Even though I was way too young to gamble the first time I visited Japan, pachinko really interested me. My dad tried to take us into a pachinko parlor to see what the hubbub was about, but the staff quickly spotted a then 10-year-old Hashi and kicked us out.
During Tofugu’s trip to Japan this year, I decided to give pachinko a try since I was finally old enough. I put in my hundred yen coin and my eyes glazed over as lights flashed, a screen lit up, and little silver balls bounced around.
I didn’t understand a damn thing that was going on, but I won a small prize and decided to retire at the top of my game.
Pachinko is a huge industry in Japan. It’s raked in incredible profits over the years, and played all across Japan. When we visited, we saw people lining up at pachinko parlors before they’d even opened.
How does the pachinko industry keep people interested? After all at its core, pachinko is an extremely simple, not very interactive game. But to keep this multi-_trillion_ yen industry afloat, the industry has a lot of incentive to keep players entertained.
The podcast 99% Invisible recently did a really interesting story about the evolution of slot machines in the US. What started out as a one-armed bandit has turned into a monstrous, complex, computerized machine that uses sophisticated algorithms to slowly bleed people of their money.
When I thought about it, I realized that the same thing has more or less happened with pachinko machines.
They started out simply enough. Even I could probably build a pachinko machine the way they were built in the early days. Get a wooden board, hammer in a few nails, drill a few holes, and you more or less have an early, primitive pachinko machine.
But if you crack open the back of a modern-day pachinko machine, you’ll see something that looks more like a computer than a woodworking. Circuit boards, wires, and power supplies line the inside power the modern pachinko machine.
The site Vintage Pachinko has a great visual history of pachinko machines from the 40s to current day, showing both the front and the exposed back of the machines. It’s astounding to see how the electronic parts and circuitry grow exponentially over the decades.
Flashing lights and speakers on machines catch a player’s attention. Features like rapid-firing pachinko machines and motorized handles let players go through balls quicker (and therefore spend more money), and the math behind the placement of the nails within the machine have gotten increasingly sophisticated.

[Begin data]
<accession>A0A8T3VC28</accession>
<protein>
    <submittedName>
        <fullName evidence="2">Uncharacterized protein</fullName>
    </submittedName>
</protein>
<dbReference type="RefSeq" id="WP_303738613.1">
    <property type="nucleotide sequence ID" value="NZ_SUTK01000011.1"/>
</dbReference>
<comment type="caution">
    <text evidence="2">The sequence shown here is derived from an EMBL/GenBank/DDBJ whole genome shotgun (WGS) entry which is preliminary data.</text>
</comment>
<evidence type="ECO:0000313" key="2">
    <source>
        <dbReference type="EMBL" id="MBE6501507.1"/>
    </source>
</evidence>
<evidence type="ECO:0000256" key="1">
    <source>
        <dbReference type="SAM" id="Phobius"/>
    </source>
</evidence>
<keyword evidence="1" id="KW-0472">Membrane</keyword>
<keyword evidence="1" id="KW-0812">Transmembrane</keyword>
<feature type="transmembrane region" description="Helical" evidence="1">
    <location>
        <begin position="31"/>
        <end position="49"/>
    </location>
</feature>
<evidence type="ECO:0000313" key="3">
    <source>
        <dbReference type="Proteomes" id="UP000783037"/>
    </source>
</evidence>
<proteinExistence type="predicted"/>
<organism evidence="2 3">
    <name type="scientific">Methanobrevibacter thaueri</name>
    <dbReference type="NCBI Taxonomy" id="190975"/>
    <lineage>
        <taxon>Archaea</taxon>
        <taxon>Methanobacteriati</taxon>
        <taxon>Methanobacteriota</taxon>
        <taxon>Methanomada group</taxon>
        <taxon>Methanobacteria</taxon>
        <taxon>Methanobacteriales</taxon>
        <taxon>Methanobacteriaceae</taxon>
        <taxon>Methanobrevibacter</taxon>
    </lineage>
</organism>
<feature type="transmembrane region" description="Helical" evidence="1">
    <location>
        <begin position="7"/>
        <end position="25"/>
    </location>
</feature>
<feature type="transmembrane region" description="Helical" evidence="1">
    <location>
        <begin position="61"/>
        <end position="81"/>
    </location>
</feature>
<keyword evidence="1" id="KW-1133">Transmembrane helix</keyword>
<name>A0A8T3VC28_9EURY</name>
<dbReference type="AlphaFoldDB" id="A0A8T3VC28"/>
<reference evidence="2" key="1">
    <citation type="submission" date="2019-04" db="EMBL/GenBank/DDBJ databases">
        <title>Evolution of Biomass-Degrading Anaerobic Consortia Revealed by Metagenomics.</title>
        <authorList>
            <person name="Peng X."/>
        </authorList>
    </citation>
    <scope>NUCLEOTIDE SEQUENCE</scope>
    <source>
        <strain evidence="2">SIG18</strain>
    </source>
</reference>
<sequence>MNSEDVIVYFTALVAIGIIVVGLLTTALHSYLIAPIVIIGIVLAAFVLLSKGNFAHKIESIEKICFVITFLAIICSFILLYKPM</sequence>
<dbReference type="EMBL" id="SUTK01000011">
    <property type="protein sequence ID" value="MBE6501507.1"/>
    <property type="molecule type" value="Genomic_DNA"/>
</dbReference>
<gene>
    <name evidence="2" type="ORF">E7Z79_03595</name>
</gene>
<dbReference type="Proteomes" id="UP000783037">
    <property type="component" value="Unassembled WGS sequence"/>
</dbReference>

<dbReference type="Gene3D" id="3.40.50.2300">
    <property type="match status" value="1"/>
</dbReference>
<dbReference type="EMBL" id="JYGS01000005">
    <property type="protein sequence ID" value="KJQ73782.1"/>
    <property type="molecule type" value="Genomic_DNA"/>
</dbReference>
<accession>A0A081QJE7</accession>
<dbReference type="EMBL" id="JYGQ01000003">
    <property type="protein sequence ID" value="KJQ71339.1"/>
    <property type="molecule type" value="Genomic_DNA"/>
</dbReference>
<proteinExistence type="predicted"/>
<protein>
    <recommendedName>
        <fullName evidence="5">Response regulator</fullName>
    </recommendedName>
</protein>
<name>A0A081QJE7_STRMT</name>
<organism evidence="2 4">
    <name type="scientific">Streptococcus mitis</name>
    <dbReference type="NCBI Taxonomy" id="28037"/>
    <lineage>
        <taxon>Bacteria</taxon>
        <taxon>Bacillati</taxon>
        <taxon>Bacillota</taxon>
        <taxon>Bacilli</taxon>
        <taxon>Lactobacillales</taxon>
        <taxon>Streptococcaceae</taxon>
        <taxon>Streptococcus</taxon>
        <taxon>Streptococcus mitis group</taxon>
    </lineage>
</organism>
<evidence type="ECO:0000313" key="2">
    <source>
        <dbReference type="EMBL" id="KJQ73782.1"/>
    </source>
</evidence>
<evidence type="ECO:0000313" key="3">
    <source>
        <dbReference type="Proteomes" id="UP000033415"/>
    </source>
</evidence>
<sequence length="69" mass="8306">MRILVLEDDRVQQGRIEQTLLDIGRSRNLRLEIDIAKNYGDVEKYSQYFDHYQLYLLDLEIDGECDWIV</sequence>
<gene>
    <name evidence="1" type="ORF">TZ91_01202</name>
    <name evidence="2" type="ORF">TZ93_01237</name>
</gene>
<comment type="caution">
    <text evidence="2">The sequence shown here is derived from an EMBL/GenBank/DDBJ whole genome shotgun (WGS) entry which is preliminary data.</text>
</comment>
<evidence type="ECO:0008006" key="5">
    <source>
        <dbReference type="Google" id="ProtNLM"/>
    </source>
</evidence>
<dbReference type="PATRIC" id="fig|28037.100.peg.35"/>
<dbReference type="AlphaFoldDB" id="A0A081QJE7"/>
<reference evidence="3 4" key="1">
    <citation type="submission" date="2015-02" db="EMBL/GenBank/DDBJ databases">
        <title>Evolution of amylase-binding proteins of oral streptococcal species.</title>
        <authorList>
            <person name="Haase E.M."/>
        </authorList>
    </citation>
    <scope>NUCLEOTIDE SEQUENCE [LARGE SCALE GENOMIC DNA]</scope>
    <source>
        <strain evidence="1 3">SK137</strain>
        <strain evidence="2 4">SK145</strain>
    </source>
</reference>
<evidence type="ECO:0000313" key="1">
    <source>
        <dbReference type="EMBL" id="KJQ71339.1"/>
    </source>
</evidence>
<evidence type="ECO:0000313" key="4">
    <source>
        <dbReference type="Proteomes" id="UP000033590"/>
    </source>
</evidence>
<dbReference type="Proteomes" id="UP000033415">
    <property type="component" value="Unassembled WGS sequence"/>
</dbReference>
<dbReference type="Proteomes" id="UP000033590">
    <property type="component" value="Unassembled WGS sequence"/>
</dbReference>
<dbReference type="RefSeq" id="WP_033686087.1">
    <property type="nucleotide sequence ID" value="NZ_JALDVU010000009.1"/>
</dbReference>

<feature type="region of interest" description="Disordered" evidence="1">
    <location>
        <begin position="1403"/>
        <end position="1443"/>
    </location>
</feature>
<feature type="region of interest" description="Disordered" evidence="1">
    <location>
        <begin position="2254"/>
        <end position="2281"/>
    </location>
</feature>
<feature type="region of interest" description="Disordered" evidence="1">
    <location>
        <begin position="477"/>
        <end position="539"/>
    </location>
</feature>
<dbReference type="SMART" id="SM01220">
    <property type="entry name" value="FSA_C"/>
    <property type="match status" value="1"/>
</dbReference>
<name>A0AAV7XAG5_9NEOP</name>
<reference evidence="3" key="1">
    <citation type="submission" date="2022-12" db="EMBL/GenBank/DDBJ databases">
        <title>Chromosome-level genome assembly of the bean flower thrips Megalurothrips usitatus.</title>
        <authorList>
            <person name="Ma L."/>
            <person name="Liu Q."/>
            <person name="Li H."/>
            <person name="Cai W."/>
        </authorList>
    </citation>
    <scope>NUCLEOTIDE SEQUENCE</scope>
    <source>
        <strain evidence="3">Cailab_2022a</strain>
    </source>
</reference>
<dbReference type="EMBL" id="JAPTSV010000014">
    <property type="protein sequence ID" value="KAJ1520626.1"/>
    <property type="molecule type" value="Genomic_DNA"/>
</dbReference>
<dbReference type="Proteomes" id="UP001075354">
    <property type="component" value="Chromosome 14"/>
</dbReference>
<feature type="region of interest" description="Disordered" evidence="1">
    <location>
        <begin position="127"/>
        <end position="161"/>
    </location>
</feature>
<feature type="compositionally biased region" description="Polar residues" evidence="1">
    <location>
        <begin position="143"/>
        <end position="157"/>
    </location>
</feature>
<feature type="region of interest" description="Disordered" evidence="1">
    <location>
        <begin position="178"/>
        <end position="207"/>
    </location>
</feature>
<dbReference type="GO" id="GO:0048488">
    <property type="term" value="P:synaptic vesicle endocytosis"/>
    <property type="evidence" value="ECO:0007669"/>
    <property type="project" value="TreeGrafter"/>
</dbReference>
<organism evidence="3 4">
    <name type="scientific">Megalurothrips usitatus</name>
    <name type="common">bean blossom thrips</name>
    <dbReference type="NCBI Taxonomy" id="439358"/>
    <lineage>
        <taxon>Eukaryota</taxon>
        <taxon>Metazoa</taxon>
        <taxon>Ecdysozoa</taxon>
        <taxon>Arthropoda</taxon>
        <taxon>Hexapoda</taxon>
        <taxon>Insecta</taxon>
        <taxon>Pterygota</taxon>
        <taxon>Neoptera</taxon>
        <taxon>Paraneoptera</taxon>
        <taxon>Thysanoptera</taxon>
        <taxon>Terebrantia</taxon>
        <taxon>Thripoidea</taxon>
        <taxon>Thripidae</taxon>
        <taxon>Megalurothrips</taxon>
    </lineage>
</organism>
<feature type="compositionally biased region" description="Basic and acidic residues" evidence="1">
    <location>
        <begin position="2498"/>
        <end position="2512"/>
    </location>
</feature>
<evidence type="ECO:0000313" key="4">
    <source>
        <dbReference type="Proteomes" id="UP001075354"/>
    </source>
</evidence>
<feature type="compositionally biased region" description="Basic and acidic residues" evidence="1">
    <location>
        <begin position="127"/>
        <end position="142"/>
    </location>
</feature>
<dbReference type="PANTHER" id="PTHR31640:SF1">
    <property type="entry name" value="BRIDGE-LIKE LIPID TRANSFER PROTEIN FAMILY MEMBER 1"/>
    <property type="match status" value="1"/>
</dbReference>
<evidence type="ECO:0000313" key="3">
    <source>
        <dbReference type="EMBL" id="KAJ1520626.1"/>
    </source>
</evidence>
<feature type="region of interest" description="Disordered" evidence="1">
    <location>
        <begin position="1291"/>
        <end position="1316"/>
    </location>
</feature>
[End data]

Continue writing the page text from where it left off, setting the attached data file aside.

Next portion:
The technology is only one half of the equation. The variety of the machines, whether it’s the branding, the type of game, or the price, also play a big part in bringing in players and keeping them planted in front of the machines.
You can only do so much with technology; at some point, you have to go beyond the circuitry and appeal to customers in other ways.
Pachinko machines are cycled out of parlors at an astounding rate, not only to keep up with technological advances, but to also keep up with the current cultural trends too.
In Japan, I saw lots of pachinko machines that branded themselves after pop culture staples like AKB48 and the newest Evangelion movie. Foreign franchises get their own pachinko machines too, like Western movies or Korean dramas.
While your everyday pachinko addict probably doesn’t care too much if some pop star is staring back at them while little metal balls bounce around the machine, they appeal to hardcore fans and might draw people into pachinko parlors who otherwise might not be there.
Plus, it gives the parlors a sense of being current and relevant. See, we know what the kids like! AKB48! Now who wants to play some pachinko?
Games Within Games
If you don’t have the licensing rights to stick a celebrity’s face on the front of your pachinko machine, what else can you do to differentiate your game? For one, you can add on new functionality.
You’ll see a lot of machines nowadays incorporate slot machine functionality in to pachinko by using the screen in the middle of the machine. Balls landing in certain spots trigger the machine to start spinning and basically start another game altogether. It’s like a game within a game!
There’s also variance on how much you can bet on a machine. Balls for a pachinko machine vary in price a little bit, the way that slot machines do—you might have slot machines that take quarters, but there are also nickel and penny machines too.
Same goes for pachinko. Per ball, prices range anywhere between ¥1-¥4. The lower prices can lure in players and cause them to accidentally spend a lot more money. The difference in price may not seem significant, but when you tally all of the balls that players go through in a typical game of pachinko, it really adds up.
There’s nothing wrong with playing a little pachinko here and there; hell, some people are actually about to make a living out of it. But just remember that a multi-trillion yen industry has spent decades designing machines to keep your butt planted squarely in front of a pachinko machine for as long as possible. Have fun!